The Undie 500 student car rally left Christchurch for Dunedin
yesterday. This year, organisers are touting it as more
community focused, following three years of ructions at the
Dunedin end. Debbie Porteous looks at the history of New
Zealand's most infamous rally.
It has been 21 years since the first Undie 500 student car
rally and for many years it was a smooth ride to Dunedin from
Christchurch, but the ugly scenes in 2006, involving riot
police, arrests and fires, soured the rally's reputation and
the city withdrew the welcome mat.
This year, organisers of the Undie 500 have rebranded it as a
charity drive in the hope that it will bypass the trouble
that has followed it in the past three years.
Organised by the Canterbury University Engineering Society,
the rally was first held in 1986 and involves students
driving south in decorated vehicles bought for less than
$500, stopping at designated pubs along the way.
Last year, the rally was officially cancelled after the 2006
and 2007 rallies descended into chaos, requiring the
attendance of riot police to bring them under control, but
people gathered in Castle St in Dunedin's student quarter
anyway, disorder ensued and, again, dozens were arrested.
Not quite ready to accept things will be different this year,
police will greet rally-goers, and Dunedin party-goers using
it as an excuse, with an operation involving dozens of
Extra staff from the University of Otago's security team,
Campus Watch, are rostered on and have made special visits to
North Dunedin flats in preparation for the anticipated
disorder, while the city's firefighters are on the alert and
council rubbish collectors are at the ready for the big
By 7am tomorrow, it should look like nothing ever happened in
Castle St. Of course, nothing may have happened. After all,
the annual pilgrimage itself created little trouble until
In that year, unofficial cars joined the event. The night
after the rally arrived in Dunedin, things got out of hand.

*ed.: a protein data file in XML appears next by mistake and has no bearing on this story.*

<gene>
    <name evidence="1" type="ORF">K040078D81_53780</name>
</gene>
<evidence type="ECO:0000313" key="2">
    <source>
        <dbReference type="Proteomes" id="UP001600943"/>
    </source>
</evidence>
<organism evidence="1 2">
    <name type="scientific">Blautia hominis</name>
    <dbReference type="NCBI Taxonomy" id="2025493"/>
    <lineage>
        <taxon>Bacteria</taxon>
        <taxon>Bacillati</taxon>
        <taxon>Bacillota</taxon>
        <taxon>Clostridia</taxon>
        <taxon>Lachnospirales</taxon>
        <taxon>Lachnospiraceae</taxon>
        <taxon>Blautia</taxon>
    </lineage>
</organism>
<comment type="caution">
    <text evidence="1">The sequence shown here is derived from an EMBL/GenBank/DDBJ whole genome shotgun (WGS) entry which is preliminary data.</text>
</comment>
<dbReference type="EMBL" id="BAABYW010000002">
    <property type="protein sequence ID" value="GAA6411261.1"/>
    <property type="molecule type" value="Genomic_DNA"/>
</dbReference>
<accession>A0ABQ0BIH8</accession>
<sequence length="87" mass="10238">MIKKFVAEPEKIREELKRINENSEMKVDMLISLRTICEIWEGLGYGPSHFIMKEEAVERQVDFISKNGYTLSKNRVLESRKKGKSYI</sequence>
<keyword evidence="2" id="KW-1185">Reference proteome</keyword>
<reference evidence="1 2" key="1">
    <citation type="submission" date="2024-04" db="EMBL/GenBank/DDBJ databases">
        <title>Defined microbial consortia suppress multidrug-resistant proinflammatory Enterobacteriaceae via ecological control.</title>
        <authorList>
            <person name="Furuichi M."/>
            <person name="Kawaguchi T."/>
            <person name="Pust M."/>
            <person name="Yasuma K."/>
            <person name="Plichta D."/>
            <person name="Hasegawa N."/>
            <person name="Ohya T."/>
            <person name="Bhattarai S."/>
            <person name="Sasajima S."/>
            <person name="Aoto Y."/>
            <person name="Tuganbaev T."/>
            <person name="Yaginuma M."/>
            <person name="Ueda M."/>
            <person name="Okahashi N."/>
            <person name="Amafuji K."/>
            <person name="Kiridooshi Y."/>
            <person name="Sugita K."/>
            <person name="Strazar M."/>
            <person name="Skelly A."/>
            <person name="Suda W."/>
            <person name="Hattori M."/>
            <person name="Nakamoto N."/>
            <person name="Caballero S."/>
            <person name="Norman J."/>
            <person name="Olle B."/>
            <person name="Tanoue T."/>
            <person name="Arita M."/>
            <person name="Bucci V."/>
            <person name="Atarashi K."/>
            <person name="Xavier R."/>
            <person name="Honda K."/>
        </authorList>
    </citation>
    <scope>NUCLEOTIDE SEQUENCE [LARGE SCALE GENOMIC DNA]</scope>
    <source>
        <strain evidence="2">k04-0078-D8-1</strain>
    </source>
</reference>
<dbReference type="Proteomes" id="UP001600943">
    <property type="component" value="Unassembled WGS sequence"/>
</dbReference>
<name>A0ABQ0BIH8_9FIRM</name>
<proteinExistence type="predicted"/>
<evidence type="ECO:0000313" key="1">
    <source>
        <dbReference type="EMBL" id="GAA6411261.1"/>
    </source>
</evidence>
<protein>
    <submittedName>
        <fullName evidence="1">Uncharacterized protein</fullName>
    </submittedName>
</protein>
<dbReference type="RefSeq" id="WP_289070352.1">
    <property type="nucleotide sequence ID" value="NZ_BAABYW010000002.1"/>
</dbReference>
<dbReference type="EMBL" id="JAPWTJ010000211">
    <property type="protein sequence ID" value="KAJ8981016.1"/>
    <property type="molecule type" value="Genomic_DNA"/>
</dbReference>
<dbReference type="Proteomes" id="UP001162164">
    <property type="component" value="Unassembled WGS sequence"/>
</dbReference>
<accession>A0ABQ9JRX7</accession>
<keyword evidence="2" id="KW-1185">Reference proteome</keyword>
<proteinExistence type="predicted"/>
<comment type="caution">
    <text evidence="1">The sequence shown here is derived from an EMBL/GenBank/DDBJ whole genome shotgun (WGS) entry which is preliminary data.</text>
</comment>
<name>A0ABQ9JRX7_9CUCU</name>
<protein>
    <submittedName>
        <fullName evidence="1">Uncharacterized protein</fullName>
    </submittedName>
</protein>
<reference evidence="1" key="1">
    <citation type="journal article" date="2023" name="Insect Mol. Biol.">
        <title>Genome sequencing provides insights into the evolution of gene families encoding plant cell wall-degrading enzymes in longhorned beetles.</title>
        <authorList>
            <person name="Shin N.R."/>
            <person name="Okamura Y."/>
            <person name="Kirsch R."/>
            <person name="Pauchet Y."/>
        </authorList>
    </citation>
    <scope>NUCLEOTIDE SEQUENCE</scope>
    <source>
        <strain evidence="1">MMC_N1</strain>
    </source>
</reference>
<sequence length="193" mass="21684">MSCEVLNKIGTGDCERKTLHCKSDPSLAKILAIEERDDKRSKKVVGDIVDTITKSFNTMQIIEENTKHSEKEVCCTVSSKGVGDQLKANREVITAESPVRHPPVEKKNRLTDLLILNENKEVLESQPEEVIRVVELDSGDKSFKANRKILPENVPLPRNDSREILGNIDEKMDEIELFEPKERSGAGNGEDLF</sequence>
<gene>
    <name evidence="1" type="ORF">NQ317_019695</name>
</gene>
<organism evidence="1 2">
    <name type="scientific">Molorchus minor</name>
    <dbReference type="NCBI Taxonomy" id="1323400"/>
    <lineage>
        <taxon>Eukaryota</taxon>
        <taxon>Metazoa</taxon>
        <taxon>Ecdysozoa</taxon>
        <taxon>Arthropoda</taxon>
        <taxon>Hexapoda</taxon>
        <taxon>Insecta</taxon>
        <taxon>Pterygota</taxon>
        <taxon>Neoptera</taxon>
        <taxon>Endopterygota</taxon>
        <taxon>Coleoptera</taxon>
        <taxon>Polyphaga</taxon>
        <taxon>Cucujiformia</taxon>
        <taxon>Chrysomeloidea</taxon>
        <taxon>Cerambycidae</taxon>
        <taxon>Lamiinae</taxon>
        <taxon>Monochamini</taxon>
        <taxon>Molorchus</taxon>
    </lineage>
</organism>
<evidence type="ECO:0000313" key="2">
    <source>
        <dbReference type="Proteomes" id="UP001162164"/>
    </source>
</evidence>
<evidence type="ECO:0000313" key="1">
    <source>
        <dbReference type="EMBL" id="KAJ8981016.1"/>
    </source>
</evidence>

Fifty-six students were arrested in Castle St, mainly on
charges of disorderly behaviour. The next year was worse,
with 69 arrests and more than 70 fires set.
More then 30 were arrested last year when partying continued
even though the official rally was cancelled.
In 2007, former rally organiser Steve Guiness told the Otago
Daily Times that, for much of its history, the Undie 500 had
been a novel event with its focus on decorating cars and
enjoying the drive south rather than causing trouble in
How the rally was started is unclear, but former Ensoc
president William Corke said one suggestion was it began
unofficially in 1987, with a small group of students who
dressed up and drove to Dunedin for a rugby match.
It began officially in 1988, launched to tie in with an
annual rugby match between Canterbury engineering students
and University of Otago surveying students.
That match still happens, alternating each year between
Dunedin and Christchurch.
This year, it was held in Christchurch.
Rather than travel south by bus, 1988's engineering students
decided to buy cars valued at less than $250 and decorate
them according to the type of engineering they were studying.
Electrical engineering students added lights to their
vehicles, mechanical engineering students built catapults and
levers and the civil engineering students built big
The event grew in popularity and was extended to include all
Canterbury students and vehicles decorated in a number of
themes, from Spice Girls in 1997 to batmobiles in 2005.
Engineering students remained keen to show their technical
skills, with some spending weeks on their entries.
In 2004, the organisers decided to cap the number of vehicles
to 150 for the first time to prevent overcrowding in the six
scheduled watering holes on the trip south.
Vehicles had to have a warrant of fitness and a sober driver.
Since then, keen participants have lined up from 6am on the
day registrations opened, eager not to miss out, and many
have had to be turned away.
Before 2006, there were few reports of trouble associated
with the event.
In 1995, the ODT reported one student arrested and charged
with assault during the event, and, in 2005, Canterbury
University spoke to two students following incidents in
While couch and rubbish burning in the student area the
weekend of the Undie 500 had kept the Fire Service
increasingly busy since 2003, no large police presence was
required until 2006.
Ensoc's 2009 president, Carl Shrimpton, has touted this
year's event as "far more community friendly", scheduling the
rally away from the traditional date around the August
university mid-semester break to try to ensure less drunken
behaviour, and also asking participants to bring cans of food
with them for food banks.
However, some of the focus of the event is still very much on
Ensoc has publicly encouraged Dunedin licensed premises to
provide entertainment and food to draw people to a more
controlled environment, a plea which it describes on its
website as: ". . . hook us up and throw some deals around so
that we can still have a mean time".
Participants are also reminded on the website how important
it is to behave this year.
"We have brought the Undie 500 charity drive back for you,
but it will require everybody's input to make it a success.
"We want and need to show Dunedin why we are doing this, the
tradition, the cars, and the rip-roaring good time that it
is, and show them why it is held so dear to the students of
the University of Canterbury."